A leg up on winter cycling: Yvonne Bambrick on layering up

Yvonne Bambrick: A leg up on winter cycling

Item: Leg warmers and thin gloves under mittens

Photos by Tammy Thorne

What was the temperature on the day of this shoot? I think it was about -5 with flurries.

What is the coldest temp you've ridden in? I’d say this year during the ‘polar vortex’ weirdness. It was about -38 C with windchill at one point there.  If you can believe it, I overdressed and overheated!

What is your average distance for winter commute?  4 to 5 km

See all nine dandy winter riders here.

On most winter days, my must-have riding item is a pair of leg warmers.  These are great for keeping my knees warm, and the road splash off my pants – they also allow some room to breathe so I don’t overheat. I used to swear by long underwear, but have been much happier using outer layers these past few years because they’re quicker and easier to remove when I get to the office or some other destination.  On the colder days I’ll throw on my snow pants – they’ve got side zippers from top to bottom so I can get them on and off without removing my boots. But on the ridiculously cold days, I wear the leg warmers under the snow pants and tucked into my Sorel boots. That’s some serious warmth!  I love leg warmers so much that I now have about eight different pairs – all in different colours, of course. Most of them have been picked up from Preloved so they’re made out of up-cycled sweaters. I highly recommend these to both men and women since they can also be worn under pants as well, and a bit of wool goes a long way to keep winter riding more comfortable.

The other thing that makes winter riding bearable is my pair of thin, fitted, touchscreen sensitive, inner gloves.  I wear these on their own sometimes, or under heavier weather-proof mitts, and they’re great for a number of reasons; using keys, unlocking my bike, answering a call, it can all be done with ease while keeping my hands just warm enough for these quick activities.  Thicker warmer gloves and mitts can limit your dexterity and make fiddling around with small things more difficult, but when you take them off, bare hands get cold fast, in particular when holding cold metal things like locks. Another great reason for the thin inner glove is for help regulating body temperature while riding.  If I start to get too warm on my ride, I can just remove my outer mittens and let some heat escape. I find that allowing my hands to be just a little cold can keep me from overheating once my 'engine' is running.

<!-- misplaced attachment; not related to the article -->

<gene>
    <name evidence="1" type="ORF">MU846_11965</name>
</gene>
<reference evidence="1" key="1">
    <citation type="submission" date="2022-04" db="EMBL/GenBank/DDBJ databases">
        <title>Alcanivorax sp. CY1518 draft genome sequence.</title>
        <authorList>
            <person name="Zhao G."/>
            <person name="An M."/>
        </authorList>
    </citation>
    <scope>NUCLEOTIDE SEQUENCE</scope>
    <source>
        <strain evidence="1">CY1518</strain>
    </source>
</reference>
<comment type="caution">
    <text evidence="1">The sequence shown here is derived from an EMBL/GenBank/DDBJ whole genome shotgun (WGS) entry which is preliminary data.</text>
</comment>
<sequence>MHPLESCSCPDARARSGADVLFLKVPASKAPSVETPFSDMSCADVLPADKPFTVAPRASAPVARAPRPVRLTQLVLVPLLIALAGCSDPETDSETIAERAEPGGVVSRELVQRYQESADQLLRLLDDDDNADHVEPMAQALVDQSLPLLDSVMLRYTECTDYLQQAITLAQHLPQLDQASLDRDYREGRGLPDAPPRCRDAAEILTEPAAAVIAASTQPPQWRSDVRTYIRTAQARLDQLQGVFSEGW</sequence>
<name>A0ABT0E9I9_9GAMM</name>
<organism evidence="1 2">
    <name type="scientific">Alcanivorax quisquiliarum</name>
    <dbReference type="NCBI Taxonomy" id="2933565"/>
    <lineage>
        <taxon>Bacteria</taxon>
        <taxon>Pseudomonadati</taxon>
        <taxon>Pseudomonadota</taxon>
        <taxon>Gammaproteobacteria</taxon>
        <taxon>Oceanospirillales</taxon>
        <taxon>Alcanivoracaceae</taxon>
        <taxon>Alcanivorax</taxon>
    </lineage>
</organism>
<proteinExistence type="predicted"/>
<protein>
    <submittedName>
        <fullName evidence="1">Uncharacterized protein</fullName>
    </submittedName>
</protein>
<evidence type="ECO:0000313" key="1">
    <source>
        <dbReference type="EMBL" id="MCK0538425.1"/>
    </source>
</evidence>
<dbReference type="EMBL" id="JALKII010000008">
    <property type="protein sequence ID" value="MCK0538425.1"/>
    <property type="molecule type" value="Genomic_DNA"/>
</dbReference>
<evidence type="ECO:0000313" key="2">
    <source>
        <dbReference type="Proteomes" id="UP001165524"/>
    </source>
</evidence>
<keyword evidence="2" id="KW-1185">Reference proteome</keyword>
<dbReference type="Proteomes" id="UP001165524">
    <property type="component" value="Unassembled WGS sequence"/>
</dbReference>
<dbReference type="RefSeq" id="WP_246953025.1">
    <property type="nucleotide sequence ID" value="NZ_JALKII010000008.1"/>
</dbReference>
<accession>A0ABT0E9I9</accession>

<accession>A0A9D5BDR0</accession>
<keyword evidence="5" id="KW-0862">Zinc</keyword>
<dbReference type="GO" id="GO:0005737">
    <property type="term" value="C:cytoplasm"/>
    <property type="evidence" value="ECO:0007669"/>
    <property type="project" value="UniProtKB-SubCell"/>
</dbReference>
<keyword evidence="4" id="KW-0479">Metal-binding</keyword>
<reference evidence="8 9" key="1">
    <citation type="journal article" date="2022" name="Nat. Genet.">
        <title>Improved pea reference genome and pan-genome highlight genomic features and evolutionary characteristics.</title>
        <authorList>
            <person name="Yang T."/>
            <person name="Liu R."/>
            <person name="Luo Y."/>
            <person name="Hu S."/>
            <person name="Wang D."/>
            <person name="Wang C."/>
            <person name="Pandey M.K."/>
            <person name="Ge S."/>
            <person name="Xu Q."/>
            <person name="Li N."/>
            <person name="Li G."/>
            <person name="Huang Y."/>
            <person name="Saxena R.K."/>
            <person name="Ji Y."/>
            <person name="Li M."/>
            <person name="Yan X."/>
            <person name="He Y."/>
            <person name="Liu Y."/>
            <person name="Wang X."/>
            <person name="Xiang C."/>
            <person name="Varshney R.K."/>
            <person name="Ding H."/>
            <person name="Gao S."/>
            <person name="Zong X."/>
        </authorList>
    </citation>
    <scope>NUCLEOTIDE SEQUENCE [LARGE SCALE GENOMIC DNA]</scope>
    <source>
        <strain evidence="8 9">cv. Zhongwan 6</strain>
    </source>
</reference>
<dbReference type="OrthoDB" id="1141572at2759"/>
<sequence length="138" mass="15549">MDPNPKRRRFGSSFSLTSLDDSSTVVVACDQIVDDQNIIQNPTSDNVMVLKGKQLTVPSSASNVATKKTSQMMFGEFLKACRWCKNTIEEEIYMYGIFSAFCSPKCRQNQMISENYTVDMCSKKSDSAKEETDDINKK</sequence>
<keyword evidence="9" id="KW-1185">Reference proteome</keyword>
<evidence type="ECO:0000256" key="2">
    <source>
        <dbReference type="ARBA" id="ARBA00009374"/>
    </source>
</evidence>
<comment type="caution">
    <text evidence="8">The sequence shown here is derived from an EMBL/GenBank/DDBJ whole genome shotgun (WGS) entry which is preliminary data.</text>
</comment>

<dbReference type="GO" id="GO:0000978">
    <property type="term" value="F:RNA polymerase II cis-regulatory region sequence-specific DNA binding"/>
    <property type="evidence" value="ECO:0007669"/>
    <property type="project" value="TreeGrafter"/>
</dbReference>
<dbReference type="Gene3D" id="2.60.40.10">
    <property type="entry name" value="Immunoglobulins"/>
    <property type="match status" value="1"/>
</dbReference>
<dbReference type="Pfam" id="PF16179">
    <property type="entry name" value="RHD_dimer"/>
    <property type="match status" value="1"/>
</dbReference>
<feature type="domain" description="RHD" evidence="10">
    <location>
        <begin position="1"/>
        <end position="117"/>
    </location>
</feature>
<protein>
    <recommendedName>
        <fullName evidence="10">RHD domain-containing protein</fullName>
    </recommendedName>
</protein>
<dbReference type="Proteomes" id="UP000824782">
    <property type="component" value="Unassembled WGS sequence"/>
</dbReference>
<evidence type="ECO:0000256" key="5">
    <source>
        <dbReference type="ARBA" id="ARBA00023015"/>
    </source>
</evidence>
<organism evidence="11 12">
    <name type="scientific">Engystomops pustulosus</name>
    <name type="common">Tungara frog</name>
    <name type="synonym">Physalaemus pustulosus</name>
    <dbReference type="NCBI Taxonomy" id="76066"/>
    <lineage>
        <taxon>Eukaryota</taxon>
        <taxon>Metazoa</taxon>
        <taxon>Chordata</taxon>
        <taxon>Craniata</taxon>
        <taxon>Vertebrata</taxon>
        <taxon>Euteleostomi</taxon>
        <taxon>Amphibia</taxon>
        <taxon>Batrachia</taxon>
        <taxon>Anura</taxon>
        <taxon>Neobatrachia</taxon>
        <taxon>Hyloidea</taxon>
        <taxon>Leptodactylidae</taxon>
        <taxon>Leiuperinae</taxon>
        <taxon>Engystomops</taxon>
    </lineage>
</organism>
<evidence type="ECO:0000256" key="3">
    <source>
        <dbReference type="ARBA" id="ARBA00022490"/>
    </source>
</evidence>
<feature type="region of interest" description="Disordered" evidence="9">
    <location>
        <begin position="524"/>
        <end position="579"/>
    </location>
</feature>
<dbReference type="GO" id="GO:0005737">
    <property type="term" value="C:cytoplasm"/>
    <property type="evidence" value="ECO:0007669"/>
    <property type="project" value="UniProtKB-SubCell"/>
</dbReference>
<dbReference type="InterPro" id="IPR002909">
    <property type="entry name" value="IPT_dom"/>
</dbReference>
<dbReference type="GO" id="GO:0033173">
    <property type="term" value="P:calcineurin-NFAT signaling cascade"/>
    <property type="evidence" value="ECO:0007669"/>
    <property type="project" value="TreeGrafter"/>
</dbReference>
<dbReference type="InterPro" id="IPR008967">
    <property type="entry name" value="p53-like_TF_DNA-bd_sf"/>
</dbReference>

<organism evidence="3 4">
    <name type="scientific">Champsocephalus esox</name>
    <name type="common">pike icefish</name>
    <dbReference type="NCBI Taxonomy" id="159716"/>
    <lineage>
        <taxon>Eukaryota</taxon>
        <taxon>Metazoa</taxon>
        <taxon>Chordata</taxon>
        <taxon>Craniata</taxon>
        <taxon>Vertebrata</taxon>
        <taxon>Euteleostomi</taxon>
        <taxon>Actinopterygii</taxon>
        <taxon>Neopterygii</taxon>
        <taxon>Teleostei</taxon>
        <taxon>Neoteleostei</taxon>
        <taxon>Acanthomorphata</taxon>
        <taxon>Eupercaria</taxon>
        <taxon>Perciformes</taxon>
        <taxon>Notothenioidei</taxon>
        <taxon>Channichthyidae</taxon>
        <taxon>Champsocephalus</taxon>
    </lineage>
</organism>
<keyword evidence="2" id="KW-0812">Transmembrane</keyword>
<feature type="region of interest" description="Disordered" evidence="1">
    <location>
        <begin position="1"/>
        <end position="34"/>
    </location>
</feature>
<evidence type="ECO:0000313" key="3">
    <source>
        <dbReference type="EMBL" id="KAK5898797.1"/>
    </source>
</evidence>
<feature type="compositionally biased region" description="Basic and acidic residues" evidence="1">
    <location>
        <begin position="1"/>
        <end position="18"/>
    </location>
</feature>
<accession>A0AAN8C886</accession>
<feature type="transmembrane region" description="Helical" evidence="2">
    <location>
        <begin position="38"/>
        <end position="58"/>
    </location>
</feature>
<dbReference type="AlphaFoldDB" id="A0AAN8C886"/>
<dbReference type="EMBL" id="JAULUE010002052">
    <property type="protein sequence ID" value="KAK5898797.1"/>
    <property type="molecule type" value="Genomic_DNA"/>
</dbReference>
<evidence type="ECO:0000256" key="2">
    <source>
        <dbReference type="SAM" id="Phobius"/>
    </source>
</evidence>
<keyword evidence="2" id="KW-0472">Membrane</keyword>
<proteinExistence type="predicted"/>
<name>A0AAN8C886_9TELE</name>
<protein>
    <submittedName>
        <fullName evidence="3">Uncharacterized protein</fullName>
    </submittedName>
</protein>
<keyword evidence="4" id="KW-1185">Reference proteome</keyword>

My final must-have is something to protect my eyes. This is a year-round thing that’s even more important in winter - the cold wind and snow are hard on your eyeballs and can make cycling impossible without protection.  My glasses and sunglasses are usually good enough, but sometimes it’s so cold and snowy that I bust out the ski goggles.

Winter 2014 homepage: read all nine here.

Yvonne Bambrick is an urban cycling advocate and consultant, event and portrait photographer, and the Coordinator of the Forest Hill Village Business Improvement Area (BIA). A lifelong, year-round cyclist, she is passionate about sharing the many benefits and joys of bicycle transportation, and is currently writing a handbook for urban cyclists in an effort to help fill the gap in bike education. Yvonne wishes more cyclists used lights at night and hopes the City will make good on its promise to maintain our roads in a state of good repair! http://yvonnebambrick.com


Related on the dandyBLOG:

 Winter Bike Spotting Duo: Kristyn Wong-Tam and Tristan A. Downe-Dewdney

Streets and Alleys: Yvonne Bambrick's debut solo photography show

P.S.  There is a Warehouse Sale at Preloved until Sunday, January 26.


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